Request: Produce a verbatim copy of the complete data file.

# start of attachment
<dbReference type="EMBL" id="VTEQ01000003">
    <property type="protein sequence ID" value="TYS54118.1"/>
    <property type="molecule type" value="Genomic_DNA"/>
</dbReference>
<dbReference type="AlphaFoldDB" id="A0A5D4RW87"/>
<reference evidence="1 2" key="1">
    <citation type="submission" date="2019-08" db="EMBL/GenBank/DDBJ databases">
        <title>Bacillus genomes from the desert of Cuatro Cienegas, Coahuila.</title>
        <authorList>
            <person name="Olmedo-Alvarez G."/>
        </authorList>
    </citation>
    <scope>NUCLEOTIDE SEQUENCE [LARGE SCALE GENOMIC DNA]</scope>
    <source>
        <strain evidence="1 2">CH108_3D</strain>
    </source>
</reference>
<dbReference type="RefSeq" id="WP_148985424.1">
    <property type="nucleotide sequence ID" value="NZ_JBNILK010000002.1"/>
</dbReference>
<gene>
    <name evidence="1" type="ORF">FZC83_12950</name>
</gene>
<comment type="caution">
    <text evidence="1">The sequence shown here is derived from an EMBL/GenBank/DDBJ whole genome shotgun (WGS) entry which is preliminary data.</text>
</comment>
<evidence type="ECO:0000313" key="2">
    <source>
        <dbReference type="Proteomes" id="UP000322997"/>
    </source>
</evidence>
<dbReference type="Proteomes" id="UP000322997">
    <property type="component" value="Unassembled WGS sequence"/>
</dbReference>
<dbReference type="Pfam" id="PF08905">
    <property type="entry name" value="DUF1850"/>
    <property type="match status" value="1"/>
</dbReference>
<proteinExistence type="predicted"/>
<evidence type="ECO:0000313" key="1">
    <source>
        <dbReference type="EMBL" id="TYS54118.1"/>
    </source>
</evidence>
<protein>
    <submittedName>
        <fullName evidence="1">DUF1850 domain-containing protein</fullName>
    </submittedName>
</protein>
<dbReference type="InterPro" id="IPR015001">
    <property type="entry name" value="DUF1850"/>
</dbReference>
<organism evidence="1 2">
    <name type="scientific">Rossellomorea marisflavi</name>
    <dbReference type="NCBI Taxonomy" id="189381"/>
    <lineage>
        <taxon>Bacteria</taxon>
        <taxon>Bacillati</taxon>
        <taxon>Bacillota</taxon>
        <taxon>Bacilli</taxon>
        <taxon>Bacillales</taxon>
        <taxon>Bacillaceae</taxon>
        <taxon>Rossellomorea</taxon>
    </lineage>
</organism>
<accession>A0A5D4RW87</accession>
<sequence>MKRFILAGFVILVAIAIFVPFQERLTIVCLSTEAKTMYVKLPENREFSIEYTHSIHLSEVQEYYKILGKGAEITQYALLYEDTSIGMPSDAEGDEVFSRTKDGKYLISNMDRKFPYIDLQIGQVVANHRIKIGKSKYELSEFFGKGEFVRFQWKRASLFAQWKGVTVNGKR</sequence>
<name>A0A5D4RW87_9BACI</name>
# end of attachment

<dbReference type="EMBL" id="VTEQ01000003">
    <property type="protein sequence ID" value="TYS54118.1"/>
    <property type="molecule type" value="Genomic_DNA"/>
</dbReference>
<dbReference type="AlphaFoldDB" id="A0A5D4RW87"/>
<reference evidence="1 2" key="1">
    <citation type="submission" date="2019-08" db="EMBL/GenBank/DDBJ databases">
        <title>Bacillus genomes from the desert of Cuatro Cienegas, Coahuila.</title>
        <authorList>
            <person name="Olmedo-Alvarez G."/>
        </authorList>
    </citation>
    <scope>NUCLEOTIDE SEQUENCE [LARGE SCALE GENOMIC DNA]</scope>
    <source>
        <strain evidence="1 2">CH108_3D</strain>
    </source>
</reference>
<dbReference type="RefSeq" id="WP_148985424.1">
    <property type="nucleotide sequence ID" value="NZ_JBNILK010000002.1"/>
</dbReference>
<gene>
    <name evidence="1" type="ORF">FZC83_12950</name>
</gene>
<comment type="caution">
    <text evidence="1">The sequence shown here is derived from an EMBL/GenBank/DDBJ whole genome shotgun (WGS) entry which is preliminary data.</text>
</comment>
<evidence type="ECO:0000313" key="2">
    <source>
        <dbReference type="Proteomes" id="UP000322997"/>
    </source>
</evidence>
<dbReference type="Proteomes" id="UP000322997">
    <property type="component" value="Unassembled WGS sequence"/>
</dbReference>
<dbReference type="Pfam" id="PF08905">
    <property type="entry name" value="DUF1850"/>
    <property type="match status" value="1"/>
</dbReference>
<proteinExistence type="predicted"/>
<evidence type="ECO:0000313" key="1">
    <source>
        <dbReference type="EMBL" id="TYS54118.1"/>
    </source>
</evidence>
<protein>
    <submittedName>
        <fullName evidence="1">DUF1850 domain-containing protein</fullName>
    </submittedName>
</protein>
<dbReference type="InterPro" id="IPR015001">
    <property type="entry name" value="DUF1850"/>
</dbReference>
<organism evidence="1 2">
    <name type="scientific">Rossellomorea marisflavi</name>
    <dbReference type="NCBI Taxonomy" id="189381"/>
    <lineage>
        <taxon>Bacteria</taxon>
        <taxon>Bacillati</taxon>
        <taxon>Bacillota</taxon>
        <taxon>Bacilli</taxon>
        <taxon>Bacillales</taxon>
        <taxon>Bacillaceae</taxon>
        <taxon>Rossellomorea</taxon>
    </lineage>
</organism>
<accession>A0A5D4RW87</accession>
<sequence>MKRFILAGFVILVAIAIFVPFQERLTIVCLSTEAKTMYVKLPENREFSIEYTHSIHLSEVQEYYKILGKGAEITQYALLYEDTSIGMPSDAEGDEVFSRTKDGKYLISNMDRKFPYIDLQIGQVVANHRIKIGKSKYELSEFFGKGEFVRFQWKRASLFAQWKGVTVNGKR</sequence>
<name>A0A5D4RW87_9BACI</name>